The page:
Strip Searches, Police Power and the Infliction of Harm: An Analysis of the New South Wales Strip Search Regime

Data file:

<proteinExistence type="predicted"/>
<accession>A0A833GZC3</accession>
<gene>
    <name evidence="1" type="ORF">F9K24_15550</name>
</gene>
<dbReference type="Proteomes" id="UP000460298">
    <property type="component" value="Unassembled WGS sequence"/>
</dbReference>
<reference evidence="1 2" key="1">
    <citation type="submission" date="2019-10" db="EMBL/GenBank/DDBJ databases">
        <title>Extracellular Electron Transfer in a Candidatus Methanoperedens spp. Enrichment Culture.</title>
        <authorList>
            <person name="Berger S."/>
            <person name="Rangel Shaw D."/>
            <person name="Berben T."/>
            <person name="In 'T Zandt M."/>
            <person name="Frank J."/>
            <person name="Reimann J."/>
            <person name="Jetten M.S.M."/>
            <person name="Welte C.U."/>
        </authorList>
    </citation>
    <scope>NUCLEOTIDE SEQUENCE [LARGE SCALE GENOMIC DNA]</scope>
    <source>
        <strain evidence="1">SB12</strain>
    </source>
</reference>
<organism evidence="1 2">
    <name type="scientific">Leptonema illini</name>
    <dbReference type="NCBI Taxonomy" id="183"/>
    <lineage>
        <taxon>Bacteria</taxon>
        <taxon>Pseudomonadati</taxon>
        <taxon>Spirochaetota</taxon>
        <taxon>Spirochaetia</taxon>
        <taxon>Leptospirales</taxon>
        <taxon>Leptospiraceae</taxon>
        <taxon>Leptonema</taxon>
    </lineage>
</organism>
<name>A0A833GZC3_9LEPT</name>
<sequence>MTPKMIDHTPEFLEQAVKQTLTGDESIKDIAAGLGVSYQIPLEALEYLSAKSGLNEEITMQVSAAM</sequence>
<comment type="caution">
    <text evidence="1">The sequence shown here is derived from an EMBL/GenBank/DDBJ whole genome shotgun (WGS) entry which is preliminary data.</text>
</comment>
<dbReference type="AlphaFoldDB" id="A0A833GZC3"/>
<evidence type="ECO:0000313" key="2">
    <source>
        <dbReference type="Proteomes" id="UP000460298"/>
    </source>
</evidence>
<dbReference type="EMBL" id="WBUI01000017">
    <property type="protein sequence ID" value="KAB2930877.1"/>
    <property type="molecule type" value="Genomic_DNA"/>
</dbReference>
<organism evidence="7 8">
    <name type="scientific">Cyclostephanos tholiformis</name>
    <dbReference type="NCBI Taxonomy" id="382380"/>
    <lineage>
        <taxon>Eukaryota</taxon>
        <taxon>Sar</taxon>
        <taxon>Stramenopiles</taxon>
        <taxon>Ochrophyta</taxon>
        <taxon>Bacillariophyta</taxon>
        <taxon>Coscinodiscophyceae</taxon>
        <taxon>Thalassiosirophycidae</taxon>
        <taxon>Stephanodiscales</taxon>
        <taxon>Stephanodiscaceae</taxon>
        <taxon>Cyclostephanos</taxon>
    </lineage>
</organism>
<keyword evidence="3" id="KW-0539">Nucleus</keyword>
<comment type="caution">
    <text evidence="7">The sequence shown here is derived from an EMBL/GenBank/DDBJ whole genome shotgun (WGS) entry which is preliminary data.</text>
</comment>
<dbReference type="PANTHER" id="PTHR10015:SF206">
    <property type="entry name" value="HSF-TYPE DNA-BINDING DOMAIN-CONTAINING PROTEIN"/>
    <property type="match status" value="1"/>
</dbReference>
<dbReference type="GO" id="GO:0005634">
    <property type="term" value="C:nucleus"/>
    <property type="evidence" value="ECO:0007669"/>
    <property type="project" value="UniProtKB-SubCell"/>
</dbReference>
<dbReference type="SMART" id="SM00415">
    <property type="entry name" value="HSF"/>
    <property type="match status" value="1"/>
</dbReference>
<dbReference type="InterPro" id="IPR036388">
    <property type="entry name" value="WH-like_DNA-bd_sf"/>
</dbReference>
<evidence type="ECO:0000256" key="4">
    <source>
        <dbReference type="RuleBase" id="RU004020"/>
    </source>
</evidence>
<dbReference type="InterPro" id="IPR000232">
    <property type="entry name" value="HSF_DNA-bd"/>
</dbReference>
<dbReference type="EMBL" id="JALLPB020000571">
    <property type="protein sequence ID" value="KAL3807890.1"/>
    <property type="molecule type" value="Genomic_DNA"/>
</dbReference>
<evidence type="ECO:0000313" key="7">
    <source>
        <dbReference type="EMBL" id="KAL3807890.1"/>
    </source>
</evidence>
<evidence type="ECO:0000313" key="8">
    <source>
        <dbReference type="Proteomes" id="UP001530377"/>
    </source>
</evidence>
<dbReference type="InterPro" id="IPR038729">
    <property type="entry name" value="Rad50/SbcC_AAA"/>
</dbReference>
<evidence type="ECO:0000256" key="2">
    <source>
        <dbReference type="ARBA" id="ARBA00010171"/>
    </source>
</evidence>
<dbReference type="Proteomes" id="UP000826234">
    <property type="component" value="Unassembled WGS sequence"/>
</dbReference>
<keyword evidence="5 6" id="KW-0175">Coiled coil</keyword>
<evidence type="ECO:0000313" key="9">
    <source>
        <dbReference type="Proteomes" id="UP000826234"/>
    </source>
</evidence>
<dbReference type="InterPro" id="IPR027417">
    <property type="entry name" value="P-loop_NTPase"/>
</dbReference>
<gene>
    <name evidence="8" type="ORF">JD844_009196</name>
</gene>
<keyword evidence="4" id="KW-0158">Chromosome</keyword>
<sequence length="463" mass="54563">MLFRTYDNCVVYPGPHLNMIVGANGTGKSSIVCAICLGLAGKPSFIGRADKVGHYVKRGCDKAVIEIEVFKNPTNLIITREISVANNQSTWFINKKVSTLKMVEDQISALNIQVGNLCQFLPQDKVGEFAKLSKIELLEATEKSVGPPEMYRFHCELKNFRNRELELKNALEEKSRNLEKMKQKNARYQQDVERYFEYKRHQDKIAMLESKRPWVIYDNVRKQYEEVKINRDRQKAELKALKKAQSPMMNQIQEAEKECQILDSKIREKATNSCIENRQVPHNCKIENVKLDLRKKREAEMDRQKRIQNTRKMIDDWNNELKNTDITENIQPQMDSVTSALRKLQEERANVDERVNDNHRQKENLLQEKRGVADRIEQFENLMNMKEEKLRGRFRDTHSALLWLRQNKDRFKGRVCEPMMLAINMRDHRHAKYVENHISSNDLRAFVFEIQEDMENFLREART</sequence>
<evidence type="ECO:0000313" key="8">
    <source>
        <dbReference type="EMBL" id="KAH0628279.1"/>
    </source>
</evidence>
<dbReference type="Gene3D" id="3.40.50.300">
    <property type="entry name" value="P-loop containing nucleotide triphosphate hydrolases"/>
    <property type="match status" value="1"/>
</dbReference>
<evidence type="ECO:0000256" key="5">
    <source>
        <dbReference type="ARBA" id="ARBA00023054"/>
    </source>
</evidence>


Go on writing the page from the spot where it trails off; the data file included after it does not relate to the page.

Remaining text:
Police misuse of strip search powers at music festivals, at train stations, in police vehicles and at other locations has been subject to sustained public attention in recent years. This article traces the evolution of strip search practices in New South Wales, explores the legal and policy context in which they have developed, highlights the individual and social harms arising from them and discusses the need for fundamental law reform. We argue that recent controversies regarding police strip searches and drug detection dog operations in New South Wales show policing to be simultaneously a law-making and a law-abusing power. By examining concepts concerned with how police construct their own working rules, police data and testimony provided to the Law Enforcement Conduct Commission (LECC), we explain how police justify conducting strip searches that should otherwise be considered unlawful.
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